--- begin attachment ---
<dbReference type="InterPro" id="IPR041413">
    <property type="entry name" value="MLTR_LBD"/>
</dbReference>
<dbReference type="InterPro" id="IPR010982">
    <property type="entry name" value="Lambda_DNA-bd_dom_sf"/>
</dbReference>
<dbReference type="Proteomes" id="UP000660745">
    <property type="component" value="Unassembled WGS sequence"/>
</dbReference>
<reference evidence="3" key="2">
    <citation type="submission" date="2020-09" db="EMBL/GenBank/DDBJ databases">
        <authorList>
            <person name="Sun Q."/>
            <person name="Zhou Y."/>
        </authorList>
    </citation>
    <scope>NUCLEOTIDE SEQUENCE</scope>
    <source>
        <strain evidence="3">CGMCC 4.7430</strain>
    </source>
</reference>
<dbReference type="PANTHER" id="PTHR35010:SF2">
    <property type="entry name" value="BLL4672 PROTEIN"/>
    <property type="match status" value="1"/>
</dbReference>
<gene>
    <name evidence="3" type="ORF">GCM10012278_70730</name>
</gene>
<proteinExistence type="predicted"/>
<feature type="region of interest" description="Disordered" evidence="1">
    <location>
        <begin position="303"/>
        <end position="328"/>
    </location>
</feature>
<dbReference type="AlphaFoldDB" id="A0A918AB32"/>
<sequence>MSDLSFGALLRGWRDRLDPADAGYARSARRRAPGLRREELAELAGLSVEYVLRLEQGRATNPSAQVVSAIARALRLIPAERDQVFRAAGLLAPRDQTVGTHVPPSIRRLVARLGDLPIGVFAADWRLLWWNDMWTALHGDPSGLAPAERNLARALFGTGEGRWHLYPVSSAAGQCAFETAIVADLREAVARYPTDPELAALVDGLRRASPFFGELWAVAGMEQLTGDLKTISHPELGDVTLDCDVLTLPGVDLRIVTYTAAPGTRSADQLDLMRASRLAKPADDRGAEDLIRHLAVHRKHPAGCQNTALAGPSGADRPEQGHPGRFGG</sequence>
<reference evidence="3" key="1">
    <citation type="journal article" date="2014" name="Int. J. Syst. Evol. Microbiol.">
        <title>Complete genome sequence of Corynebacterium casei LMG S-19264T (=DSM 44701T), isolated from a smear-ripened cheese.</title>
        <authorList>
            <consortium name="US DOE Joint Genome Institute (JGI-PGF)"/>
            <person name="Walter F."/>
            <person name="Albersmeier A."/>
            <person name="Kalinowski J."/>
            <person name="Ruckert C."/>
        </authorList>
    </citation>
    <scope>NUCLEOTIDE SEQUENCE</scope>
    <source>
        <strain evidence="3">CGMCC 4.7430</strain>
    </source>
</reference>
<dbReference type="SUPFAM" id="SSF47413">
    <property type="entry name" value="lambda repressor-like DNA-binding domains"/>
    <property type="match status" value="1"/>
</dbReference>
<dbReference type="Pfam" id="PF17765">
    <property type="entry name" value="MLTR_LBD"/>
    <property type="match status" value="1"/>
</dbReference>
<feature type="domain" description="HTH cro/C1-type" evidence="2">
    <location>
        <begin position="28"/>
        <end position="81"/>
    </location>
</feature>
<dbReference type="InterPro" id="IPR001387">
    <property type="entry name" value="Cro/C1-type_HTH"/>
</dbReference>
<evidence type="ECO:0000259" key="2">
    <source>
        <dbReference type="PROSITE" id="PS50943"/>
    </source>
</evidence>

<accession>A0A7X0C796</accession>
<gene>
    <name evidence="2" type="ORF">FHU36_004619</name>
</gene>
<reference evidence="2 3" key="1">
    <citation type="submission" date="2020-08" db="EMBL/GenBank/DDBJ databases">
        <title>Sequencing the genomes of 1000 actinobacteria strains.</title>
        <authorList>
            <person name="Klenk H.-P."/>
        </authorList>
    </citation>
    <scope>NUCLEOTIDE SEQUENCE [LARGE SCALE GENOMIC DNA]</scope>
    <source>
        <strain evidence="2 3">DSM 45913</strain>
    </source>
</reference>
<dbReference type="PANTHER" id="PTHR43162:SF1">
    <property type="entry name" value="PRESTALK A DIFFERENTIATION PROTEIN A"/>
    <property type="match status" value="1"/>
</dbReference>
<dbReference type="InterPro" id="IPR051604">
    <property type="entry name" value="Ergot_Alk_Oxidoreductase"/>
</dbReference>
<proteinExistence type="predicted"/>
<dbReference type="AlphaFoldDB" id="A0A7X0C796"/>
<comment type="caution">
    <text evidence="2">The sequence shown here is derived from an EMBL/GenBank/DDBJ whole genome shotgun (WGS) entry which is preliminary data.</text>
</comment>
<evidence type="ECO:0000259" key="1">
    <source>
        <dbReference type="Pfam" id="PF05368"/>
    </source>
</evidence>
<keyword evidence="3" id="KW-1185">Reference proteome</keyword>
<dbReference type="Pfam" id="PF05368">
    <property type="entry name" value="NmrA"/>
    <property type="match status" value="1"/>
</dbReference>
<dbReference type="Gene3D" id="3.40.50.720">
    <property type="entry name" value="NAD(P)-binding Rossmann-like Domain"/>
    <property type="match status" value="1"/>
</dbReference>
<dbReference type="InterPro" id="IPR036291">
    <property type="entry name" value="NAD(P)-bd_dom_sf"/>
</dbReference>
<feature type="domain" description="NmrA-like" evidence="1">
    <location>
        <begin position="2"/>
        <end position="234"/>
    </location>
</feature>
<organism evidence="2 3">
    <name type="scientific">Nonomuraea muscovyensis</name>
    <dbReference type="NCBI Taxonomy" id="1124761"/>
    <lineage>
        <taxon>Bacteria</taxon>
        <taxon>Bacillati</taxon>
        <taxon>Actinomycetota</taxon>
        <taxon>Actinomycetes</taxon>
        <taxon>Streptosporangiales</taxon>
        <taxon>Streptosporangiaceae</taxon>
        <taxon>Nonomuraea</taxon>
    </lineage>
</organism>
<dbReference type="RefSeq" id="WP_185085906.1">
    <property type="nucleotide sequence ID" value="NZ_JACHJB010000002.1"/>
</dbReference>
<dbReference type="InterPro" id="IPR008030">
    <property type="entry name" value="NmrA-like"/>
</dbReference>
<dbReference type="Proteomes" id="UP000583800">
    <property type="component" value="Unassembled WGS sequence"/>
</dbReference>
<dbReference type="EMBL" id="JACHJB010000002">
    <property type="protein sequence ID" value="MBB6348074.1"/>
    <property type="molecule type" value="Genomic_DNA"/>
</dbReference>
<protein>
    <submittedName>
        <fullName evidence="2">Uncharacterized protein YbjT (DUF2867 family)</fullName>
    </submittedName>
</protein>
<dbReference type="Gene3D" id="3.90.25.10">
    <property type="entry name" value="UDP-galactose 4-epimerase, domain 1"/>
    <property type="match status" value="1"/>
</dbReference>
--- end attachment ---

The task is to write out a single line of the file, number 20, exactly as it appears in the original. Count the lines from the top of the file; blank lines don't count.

    </source>